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Photo: Scott Olson/Getty Images

The Republican-led Senate Intelligence Committee has subpoenaed Donald Trump Jr. to answer questions about his previous testimony before Senate investigators in relation to the Russia investigation, sources with direct knowledge told Axios.

Why it matters: It's the first congressional subpoena — that we know about — of one of President Trump's children. The subpoena sets up a fight that's unprecedented in the Trump era: A Republican committee chair pit against the Republican president's eldest son.

  • It's also a sign that the Russia investigations in Congress aren't over despite the conclusion of special counsel Robert Mueller's probe and despite Senate Majority Leader Mitch McConnell saying it's time to move on from the Russia probe.
  • A Senate Intelligence Committee spokesperson told Axios: "We do not discuss the details of witness engagements with the Committee. Throughout the investigation, the Committee has reserved the right to recall witnesses for additional testimony as needed, as every witness and witness counsel has been made aware."
  • "Don and Senate Intel agreed from the very beginning that he would appear once to testify before the committee and would remain for as long as it took to answer all of their questions. He did that. We're not sure why we're fighting with Republicans," a source close to Trump Jr. told Axios.

Between the lines: Mueller, whose investigation did not find a conspiracy between the Trump campaign and Russia, did not indict Trump Jr., despite speculation that he would.

  • Unlike many congressional investigations in the Trump era, the Senate Intelligence probe — led by Republican chairman Richard Burr and Democratic vice chair Mark Warner — has been largely bipartisan.
  • The fact that they're subpoenaing Trump Jr. is a strong signal that he declined a request to appear before the committee again.

The backstory: Trump Jr. testified before the Senate Judiciary Committee in September 2017 that he was only "peripherally aware" of proposed plans for the Moscow project. His testimony was released. He testified for a total of more than 25 hours with three different committees, per a source familiar with the situation.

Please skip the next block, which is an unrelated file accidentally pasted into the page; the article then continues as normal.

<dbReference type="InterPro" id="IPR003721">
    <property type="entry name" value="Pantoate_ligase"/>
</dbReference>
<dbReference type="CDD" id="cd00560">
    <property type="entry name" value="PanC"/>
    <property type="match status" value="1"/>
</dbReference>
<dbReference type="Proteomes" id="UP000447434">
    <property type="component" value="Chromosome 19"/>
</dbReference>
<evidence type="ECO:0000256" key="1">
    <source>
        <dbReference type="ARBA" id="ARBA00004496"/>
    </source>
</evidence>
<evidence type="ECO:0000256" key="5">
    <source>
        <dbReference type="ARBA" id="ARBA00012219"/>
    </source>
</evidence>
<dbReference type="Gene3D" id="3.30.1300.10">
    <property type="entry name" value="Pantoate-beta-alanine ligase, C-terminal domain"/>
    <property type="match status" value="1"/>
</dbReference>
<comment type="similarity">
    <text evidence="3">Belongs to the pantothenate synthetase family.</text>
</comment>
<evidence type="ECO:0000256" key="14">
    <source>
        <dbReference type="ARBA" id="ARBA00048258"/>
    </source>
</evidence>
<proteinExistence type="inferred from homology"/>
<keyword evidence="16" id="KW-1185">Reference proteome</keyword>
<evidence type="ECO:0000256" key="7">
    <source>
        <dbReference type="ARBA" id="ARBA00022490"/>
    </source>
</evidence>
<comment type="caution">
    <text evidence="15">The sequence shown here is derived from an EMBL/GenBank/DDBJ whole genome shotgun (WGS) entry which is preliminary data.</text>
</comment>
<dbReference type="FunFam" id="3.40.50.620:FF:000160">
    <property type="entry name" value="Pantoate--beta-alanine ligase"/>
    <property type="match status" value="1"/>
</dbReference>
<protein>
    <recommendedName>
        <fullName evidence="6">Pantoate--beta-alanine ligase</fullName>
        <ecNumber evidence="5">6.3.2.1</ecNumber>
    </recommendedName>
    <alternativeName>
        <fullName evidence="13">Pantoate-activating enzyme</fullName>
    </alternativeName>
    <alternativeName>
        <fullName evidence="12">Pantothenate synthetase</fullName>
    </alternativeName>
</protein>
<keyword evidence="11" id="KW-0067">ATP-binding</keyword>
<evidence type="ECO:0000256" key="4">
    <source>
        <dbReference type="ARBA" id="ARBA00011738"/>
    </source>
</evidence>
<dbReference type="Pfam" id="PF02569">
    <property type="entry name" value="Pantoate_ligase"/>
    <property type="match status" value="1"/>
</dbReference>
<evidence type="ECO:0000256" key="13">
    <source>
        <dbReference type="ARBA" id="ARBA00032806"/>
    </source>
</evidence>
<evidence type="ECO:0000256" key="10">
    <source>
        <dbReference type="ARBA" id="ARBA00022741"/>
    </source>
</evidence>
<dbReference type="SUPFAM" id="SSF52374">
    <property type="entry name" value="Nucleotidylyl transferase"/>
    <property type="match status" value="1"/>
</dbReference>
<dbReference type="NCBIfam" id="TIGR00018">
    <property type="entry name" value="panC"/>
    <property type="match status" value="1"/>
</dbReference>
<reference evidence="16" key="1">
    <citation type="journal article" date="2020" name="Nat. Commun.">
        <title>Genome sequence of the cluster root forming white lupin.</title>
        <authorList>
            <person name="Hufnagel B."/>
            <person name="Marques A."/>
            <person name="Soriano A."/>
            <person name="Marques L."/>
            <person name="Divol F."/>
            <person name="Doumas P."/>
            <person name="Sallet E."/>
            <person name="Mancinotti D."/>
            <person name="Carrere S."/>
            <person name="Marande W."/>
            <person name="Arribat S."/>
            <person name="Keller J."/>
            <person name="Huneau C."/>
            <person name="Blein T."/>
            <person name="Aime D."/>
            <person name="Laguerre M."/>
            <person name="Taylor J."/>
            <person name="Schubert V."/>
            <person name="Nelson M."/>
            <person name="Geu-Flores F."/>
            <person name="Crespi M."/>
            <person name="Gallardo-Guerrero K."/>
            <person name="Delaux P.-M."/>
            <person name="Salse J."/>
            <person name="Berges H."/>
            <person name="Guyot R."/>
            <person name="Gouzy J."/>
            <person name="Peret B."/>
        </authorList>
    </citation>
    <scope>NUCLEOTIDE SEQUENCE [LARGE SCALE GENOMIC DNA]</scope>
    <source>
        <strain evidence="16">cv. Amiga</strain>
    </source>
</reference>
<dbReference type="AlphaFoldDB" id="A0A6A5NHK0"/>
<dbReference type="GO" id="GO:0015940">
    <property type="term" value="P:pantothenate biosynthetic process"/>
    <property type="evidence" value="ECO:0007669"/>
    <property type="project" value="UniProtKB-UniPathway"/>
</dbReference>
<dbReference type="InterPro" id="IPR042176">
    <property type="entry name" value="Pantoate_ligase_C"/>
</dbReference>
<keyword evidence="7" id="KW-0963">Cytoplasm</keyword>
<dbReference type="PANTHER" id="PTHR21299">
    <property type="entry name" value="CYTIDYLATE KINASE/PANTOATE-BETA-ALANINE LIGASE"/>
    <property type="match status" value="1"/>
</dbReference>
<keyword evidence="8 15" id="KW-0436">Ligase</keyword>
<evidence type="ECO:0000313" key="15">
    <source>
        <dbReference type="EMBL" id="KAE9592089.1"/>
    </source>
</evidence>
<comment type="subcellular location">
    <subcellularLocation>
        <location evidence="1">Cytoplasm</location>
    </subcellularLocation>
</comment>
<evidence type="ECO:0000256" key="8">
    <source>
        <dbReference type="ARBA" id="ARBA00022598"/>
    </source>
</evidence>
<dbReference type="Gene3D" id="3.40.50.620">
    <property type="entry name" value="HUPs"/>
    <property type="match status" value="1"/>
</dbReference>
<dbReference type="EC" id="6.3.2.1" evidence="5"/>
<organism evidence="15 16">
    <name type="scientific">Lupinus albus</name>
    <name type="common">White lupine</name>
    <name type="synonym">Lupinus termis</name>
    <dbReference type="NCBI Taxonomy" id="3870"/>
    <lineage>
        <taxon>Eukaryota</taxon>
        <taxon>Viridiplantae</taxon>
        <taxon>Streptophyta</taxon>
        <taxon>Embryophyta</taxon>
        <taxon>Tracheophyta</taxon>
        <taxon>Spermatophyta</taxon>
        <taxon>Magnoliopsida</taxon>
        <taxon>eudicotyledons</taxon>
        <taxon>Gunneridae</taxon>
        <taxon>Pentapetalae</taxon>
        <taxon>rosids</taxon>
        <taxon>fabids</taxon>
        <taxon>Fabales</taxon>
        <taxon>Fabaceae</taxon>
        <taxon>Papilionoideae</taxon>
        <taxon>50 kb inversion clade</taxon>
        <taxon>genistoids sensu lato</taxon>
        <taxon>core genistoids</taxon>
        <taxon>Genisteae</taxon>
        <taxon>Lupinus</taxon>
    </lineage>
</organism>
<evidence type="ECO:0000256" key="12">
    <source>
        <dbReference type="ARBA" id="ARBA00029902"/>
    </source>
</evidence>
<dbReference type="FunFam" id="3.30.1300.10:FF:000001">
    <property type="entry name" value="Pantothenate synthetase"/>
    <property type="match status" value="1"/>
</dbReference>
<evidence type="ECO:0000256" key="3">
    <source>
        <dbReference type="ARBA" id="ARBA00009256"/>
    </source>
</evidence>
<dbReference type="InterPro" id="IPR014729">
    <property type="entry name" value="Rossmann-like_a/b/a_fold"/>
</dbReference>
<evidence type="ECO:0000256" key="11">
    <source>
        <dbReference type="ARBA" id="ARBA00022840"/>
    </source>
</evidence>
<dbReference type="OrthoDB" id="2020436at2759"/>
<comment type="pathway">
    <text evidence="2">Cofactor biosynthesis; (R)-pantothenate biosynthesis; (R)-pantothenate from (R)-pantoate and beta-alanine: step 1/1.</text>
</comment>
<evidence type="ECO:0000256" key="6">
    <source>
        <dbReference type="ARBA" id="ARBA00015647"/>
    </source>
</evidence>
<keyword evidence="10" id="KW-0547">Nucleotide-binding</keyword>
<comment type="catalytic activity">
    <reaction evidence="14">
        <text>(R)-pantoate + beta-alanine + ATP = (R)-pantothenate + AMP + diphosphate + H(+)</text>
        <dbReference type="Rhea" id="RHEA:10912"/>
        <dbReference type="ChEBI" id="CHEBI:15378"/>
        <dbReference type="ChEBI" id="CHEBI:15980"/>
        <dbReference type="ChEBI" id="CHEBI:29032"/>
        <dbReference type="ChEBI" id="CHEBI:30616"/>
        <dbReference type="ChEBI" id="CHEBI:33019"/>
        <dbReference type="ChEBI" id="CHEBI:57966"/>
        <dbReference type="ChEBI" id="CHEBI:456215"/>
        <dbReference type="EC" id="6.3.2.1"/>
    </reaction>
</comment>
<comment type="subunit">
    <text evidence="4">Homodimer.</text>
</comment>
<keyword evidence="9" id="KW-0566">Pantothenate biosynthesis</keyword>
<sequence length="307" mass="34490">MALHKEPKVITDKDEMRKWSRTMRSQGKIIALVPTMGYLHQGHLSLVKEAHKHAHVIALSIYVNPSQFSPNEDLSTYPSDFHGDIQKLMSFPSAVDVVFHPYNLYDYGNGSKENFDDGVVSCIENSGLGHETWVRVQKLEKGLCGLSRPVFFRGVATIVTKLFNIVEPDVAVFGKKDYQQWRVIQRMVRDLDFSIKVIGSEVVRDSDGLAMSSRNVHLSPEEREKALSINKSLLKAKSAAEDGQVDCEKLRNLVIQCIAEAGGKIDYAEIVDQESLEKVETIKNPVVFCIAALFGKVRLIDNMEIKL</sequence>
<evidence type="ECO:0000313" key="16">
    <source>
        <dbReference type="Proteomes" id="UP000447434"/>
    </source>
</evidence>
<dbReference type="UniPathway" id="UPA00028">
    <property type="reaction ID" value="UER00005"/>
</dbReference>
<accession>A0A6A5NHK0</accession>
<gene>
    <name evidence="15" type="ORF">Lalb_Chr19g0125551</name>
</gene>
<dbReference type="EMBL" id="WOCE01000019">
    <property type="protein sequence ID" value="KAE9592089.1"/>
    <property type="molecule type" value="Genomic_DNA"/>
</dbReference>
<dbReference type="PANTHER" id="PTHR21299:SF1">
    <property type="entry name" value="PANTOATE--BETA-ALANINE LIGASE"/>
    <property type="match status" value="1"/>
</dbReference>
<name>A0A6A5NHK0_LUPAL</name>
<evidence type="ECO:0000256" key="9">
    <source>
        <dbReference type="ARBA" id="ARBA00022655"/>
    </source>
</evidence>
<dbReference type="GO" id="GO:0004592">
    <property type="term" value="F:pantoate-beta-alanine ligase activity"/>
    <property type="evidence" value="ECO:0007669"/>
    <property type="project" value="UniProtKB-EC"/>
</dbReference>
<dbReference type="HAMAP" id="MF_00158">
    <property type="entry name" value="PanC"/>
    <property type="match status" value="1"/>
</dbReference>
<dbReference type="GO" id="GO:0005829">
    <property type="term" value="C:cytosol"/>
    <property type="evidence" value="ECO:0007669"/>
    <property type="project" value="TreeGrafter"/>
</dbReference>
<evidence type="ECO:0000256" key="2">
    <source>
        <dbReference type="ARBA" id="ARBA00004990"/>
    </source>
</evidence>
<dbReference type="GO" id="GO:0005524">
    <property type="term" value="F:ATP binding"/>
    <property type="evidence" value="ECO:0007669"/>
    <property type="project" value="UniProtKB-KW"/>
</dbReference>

• In an interview with Fox News’ Laura Ingraham in January 2019, Trump Jr. downplayed his knowledge of the discussions about a possible Trump Tower in Moscow, saying that the project was a creation of President Trump's former attorney Michael Cohen: "We don't know anything about it. Ultimately, it was Michael Cohen essentially trying to get a deal done."

What we know: Cohen claimed in his testimony before the House Oversight Committee in February that Trump Jr. was more aware of the project than that. During the 2016 presidential campaign, Cohen testified, he briefed Trump Jr. and Ivanka Trump about the proposed Trump Tower Moscow project about 10 times.

Worth noting: Cohen pleaded guilty in November to lying to Congress. He reported to prison on Monday to serve out his three-year prison sentence.

Go deeper ... Timeline: Here's what we know about Trump Tower Moscow

Go deeper

5 hours ago - Health

FDA advisory panel recommends Pfizer boosters for those 65 and older

A healthcare worker prepares a dose of the Pfizer-BioNTech Covid-19 vaccine at the Key Biscayne Community Center on Aug. 24, 2021. Photo: Eva Marie Uzcategui/Bloomberg via Getty Images

A key Food and Drug Administration advisory panel on Friday overwhelmingly voted against recommending Pfizer vaccine booster shots for younger Americans, but unanimously recommended approving the third shots for individuals 65 and older, as well as those at high-risk of severe COVID-19.

Why it matters: While the votes are non-binding, and the FDA must still make a final decision, Friday's move pours cold water on the Biden administration's plan to begin administering boosters to most individuals who received the Pfizer vaccine later this month.

5 hours ago - World

France recalls ambassadors from U.S. and Australia over submarine deal

Secretary of State Antony Blinken (L), French Foreign Minister Jean-Yves Le Drian (C), and French ambassador to the U.S. Philippe Etienne. Photo: Nicholas Kamm/AFP via Getty Images

France has taken the extraordinary step of recalling its ambassadors to the U.S. and Australia after both countries blindsided their French allies with a new military pact and submarine contract, the French Foreign Ministry announced on Friday.

The backstory: While sealing an agreement with the U.S. and U.K. to acquire nuclear submarines, Australia ripped up an existing $90 billion submarine deal with France. That led senior French officials to accuse the U.S. of a "stab in the back."

Updated 6 hours ago - World

In reversal, Pentagon now says drone strike killed 10 Afghan civilians

Caskets for the dead are carried towards the gravesite as relatives and friends attend a mass funeral for members of a family that is said to have been killed in a U.S. drone airstrike, in Kabul on Aug. 30. Photo: Marcus Yam/Los Angeles Times via Getty Images

A U.S. drone strike launched on Aug. 29 killed 10 civilians in Afghanistan, including seven children, rather than the Islamic State extremists the Biden administration claimed it targeted, the Pentagon said Friday.

Why it matters: U.S. Central Command said at the time that officials "know" the drone strike "disrupted an imminent ISIS-K threat" to Kabul's airport, and that they were "confident we successfully hit the target."